ACR JournalChristian LivingEvangelism

Book Review: Honest Evangelism by Rico Tice

Do you find evangelism hard? Why is that the case when we have the best news to share?

Here lies a common tension—we know people need to hear about Jesus, yet all too often we hesitate to tell them about him. Maybe it’s a fear of the consequences, that relationships might be broken, especially in a world that increasingly sees followers of Christ as the bearers of bad news rather than good. Or maybe this wasn’t always the case, but weariness has set in from repeated rejection when we have shared.

Guilt then sets in as evangelism begins to feel like we’re not doing enough. The temptation grows to pass it off as an optional extra for the lay Christian and reserved as work for the ‘elite’ (or paid) evangelist. Rico Tice seeks to challenge all this in Honest Evangelism (The Good Book Company, 2015). Right off the bat, he acknowledges that even as someone paid to do so, he finds telling people about Jesus hard. Yet, even though the costs are high, we need to recognise the joys that are greater.

Tice does so by consistently pointing us back to the gospel, the good news about the love of Christ that we are to share, to compel our evangelism. The book is nicely divided into two parts: the Why and the How.

In the first part, a key concept that Tice speaks of is ‘the pain line’: when we are hurt after getting hit (metaphorically) by

rejection, that typically indicates something has gone wrong. Awareness of the pain line often leads to self-preservation kicking in so that we stay on the safe, comfortable side by not doing the thing that causes this hurt.

In this case, it means we stop talking about Jesus.

Having laid out the very real stakes, Tice promptly counters with the biblical truths that keep him motivated to cross the pain line—the glory of Christ, the hope of new creation, and the reality of judgment, so that “we will want to witness because we will know that it is always worth it” (p 25). Ultimately, he reasons that the heart of any objection we can put forth lies in our idolatrous hearts that fail to love God first. Hence, we need to get our view of God right. By casting our eyes upward instead of inward, Tice encourages us to pray to the one who is sovereign, gracious, and powerful, who liberates the weak and trembling to witness:

‘What is successful witnessing? It’s not someone becoming a Christian – it’s someone hearing about Christ. It’s not you winning the argument, having all the answers, or giving an eloquent speech – it’s you preaching Christ’ (p 55).

In the second part, hopefully after you’ve been convinced that we always need to evangelise, we get practical. How then

do we rightly present the gospel to our audience?

Tice offers two tips to start: Ask them questions, and chat about your faith. And two exhortations: Be honest about the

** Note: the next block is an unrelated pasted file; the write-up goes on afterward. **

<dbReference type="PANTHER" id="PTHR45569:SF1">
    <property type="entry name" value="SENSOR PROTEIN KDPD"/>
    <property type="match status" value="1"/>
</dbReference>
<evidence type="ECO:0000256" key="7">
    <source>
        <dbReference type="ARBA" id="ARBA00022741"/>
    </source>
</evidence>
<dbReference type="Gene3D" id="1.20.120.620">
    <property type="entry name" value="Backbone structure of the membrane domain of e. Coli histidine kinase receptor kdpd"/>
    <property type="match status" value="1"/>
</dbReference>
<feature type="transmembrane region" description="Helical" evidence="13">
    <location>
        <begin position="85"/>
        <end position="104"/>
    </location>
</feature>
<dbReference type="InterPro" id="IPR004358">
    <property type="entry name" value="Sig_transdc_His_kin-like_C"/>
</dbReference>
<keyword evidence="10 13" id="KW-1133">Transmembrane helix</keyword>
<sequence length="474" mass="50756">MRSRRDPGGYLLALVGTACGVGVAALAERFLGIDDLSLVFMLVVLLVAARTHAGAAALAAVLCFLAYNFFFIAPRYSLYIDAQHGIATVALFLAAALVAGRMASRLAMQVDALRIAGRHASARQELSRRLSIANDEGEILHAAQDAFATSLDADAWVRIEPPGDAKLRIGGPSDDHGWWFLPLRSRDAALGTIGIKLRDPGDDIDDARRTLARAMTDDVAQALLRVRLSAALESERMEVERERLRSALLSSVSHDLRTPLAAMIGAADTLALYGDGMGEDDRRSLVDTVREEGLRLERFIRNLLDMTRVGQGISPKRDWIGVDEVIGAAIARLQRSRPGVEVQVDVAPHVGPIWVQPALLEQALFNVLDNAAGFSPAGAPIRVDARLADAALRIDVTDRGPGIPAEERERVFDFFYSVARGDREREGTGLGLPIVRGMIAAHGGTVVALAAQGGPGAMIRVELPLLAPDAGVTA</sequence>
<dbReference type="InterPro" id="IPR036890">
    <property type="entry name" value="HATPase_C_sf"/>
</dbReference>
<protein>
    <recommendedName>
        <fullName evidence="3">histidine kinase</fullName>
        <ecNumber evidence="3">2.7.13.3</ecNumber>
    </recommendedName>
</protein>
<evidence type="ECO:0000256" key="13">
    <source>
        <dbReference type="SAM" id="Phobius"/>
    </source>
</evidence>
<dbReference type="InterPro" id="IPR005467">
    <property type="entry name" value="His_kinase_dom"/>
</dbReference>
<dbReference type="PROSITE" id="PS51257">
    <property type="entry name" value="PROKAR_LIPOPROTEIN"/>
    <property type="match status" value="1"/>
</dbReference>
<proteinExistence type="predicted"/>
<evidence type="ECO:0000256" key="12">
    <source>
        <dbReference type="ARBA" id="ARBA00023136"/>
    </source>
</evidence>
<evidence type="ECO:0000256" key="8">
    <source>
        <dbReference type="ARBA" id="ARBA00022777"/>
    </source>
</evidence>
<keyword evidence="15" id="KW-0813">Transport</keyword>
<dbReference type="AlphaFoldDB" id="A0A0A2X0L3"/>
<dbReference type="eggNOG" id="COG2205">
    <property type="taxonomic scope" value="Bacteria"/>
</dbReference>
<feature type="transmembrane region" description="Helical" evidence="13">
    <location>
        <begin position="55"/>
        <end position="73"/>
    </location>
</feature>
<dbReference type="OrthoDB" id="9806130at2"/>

gospel and resist the urge to leave out parts that might trigger the pain line. Be yourself, resist the whispers of the devil that “You’re not an evangelist”. Tice insightfully observes that God has made us as we are (Psa 139:13- 14), and placed certain people around us, so that the world might be reached. This leaves us without an excuse out of evangelism just

because we are not “John Chapman/Helen Roseveare/my friend who seems to talk about Jesus naturally and compellingly with strangers on the bus” (p 74).

Wrapping up, Tice once again acknowledges the reality of challenges that we face in this day and age in bringing the Bible to people. This increases the need for us to be prayerful, patient and perseverant.

Any competence in evangelism comes not through our own strength, but through practice. After all, “you don’t need to be good at witnessing; you simply need to be faithful in doing it” (p 93).

The message is simple but not simplistic—as those who are loved by Christ, any suffering is worth it to share him with so many who live in need, so keep at it. I greatly appreciated the perspective of this book, that the gospel is about God more than it is about us; His glory is of greater importance than our suffering for the gospel, yet He is not detached, for Christ suffered to the point of death so that we have this amazing news to share.

Tice manages to not just provoke thought, but also provide a way forward, all within a wonderfully concise 100 pages. This makes it a practical choice if reading is not your forte, as you could break the reading up into shorter blocks over a few days. Although each chapter is bite-sized, it is packed with material for deeper consideration, which could be used for a regular book club or discussion group.

If you ever needed a shot of encouragement to keep persevering at telling people about Jesus, Honest Evangelism does just that.